"" Writer's Wanderings: In My Lifetime--Automobiles

Monday, January 14, 2008

In My Lifetime--Automobiles

I can hear the giggles now. No, I did not arrive during the horse and buggy stage and no, I wasn't around for Ford's launch of the Model T. I do remember my grandfather having an old truck that he had to crank with a bar inserted in a hole in the front of the grill in order to start it.

My memories consist mostly of design changes. Mom and Dad fluctuated between Chevys and Chryslers and they each had their own stage of "wing" designs for the rear fenders. One particular model that Dad bought for Mom had huge fenders in the back. I'm pretty sure it was a Chrysler. It was similar to the one at the right but I remember hers being light blue.

Before we were married, Bob owned a Corvair convertible much like the one in the picture. We traded it in on a Ford before moving to Maryland and planning the start of our family.

The one car I truly loved was the Mustang. I had always been a fan of the Thunderbird, which was a popular sports car in the late 60s. The later versions of it were not nearly as appealing. When the Mustang came out it replaced the Thunderbird for "sportiness. " Again over the years, the "sporty" was made a bit more family friendly and I got my opportunity to purchase a used one--an early 1980s model. I enjoyed that car and cried when we had to sell it and replace it with a van so that our five kids would fit comfortably in one vehicle.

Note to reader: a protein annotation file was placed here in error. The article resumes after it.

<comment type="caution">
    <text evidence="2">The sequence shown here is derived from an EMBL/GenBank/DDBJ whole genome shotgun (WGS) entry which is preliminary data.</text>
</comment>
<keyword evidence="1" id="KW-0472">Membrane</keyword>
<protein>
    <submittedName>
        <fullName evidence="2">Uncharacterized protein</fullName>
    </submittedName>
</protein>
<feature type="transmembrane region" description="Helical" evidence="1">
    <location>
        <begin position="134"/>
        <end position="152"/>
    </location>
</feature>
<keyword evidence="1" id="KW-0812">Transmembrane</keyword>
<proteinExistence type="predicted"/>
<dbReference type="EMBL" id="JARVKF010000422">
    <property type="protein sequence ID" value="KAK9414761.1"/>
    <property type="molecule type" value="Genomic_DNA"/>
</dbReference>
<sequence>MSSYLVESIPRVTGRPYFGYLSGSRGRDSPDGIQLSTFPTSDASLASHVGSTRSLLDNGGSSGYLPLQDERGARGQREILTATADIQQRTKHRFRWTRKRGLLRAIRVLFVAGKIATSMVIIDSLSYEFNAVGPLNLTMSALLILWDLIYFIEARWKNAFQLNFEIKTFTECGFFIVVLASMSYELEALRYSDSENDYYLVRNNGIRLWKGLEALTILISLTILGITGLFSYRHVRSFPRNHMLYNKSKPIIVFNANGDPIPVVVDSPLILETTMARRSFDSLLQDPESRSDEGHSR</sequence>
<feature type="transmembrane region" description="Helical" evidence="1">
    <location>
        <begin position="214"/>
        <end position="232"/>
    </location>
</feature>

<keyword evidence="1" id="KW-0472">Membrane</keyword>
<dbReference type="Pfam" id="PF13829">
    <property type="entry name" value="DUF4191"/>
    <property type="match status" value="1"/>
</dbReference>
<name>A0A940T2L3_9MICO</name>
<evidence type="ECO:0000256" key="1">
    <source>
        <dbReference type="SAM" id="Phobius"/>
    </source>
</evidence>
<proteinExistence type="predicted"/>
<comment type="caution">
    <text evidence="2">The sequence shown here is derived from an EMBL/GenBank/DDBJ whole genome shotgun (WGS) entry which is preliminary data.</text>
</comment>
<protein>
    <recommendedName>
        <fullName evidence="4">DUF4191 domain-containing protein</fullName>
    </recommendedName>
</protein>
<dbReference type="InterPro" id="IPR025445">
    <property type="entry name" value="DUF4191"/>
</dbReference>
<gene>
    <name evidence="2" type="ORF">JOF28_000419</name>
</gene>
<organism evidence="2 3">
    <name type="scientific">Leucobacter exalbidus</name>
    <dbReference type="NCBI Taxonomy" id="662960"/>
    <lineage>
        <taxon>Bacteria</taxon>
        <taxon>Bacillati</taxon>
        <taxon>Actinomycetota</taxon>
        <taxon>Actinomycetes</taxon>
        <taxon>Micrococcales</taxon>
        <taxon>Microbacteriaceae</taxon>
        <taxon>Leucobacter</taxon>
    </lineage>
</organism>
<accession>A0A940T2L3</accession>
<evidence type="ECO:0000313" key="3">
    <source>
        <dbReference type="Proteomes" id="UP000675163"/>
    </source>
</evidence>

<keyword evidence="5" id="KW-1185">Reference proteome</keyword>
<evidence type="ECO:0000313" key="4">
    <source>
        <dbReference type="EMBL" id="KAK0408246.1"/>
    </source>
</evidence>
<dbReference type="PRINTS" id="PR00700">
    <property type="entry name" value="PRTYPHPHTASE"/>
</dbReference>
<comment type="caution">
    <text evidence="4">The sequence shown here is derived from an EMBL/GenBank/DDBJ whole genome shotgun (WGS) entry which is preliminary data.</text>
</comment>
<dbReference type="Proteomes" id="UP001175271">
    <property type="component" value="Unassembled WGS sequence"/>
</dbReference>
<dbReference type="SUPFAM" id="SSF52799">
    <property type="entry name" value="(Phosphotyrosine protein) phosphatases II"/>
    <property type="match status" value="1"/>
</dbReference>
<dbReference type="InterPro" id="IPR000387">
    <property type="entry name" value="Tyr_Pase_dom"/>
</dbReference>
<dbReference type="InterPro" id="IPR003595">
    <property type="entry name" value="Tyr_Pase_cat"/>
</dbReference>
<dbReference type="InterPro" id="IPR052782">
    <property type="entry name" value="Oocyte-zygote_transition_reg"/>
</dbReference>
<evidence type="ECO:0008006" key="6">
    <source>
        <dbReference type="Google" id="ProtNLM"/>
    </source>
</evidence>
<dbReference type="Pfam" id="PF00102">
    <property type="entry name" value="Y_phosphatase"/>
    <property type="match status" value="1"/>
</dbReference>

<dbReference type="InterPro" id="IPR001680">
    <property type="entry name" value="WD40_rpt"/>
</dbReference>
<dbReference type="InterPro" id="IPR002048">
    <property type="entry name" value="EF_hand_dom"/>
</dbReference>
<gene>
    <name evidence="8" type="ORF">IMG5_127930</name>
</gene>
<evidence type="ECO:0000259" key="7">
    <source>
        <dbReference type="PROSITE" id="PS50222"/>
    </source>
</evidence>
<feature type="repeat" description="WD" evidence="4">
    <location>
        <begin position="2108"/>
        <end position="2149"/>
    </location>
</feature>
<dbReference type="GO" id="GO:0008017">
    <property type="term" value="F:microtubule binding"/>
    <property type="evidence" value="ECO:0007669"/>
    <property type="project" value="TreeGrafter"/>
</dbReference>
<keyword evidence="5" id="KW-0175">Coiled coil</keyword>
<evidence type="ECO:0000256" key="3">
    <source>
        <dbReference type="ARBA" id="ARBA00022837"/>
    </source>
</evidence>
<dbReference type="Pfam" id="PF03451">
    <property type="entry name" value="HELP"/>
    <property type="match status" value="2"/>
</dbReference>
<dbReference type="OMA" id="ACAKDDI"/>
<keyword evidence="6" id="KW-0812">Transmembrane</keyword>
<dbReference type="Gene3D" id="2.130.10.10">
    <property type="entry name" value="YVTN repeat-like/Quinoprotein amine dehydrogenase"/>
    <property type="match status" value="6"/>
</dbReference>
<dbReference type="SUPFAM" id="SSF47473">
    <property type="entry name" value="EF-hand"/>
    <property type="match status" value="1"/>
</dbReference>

Probably the most fun we had with a car though was the Thunderbird that talked. The kids loved it! "The door is ajar," the female voice would complain. When Bob was done with it, he passed it on to our teenage drivers and they drove it until it began falling apart. The voice never faltered even when Bob and our son, Ron, took the dashboard out to try to repair something. They never did get to the part and had to reassemble everything to take the car--and all the leftover parts in a jar to the garage for a professional to work on it.

Now we not only have cars that talk but cars that can tell us how to get there, change our music stations, keep track of all sorts of data, show movies, and generally distract us from our primary purpose--safe driving from one point to another.

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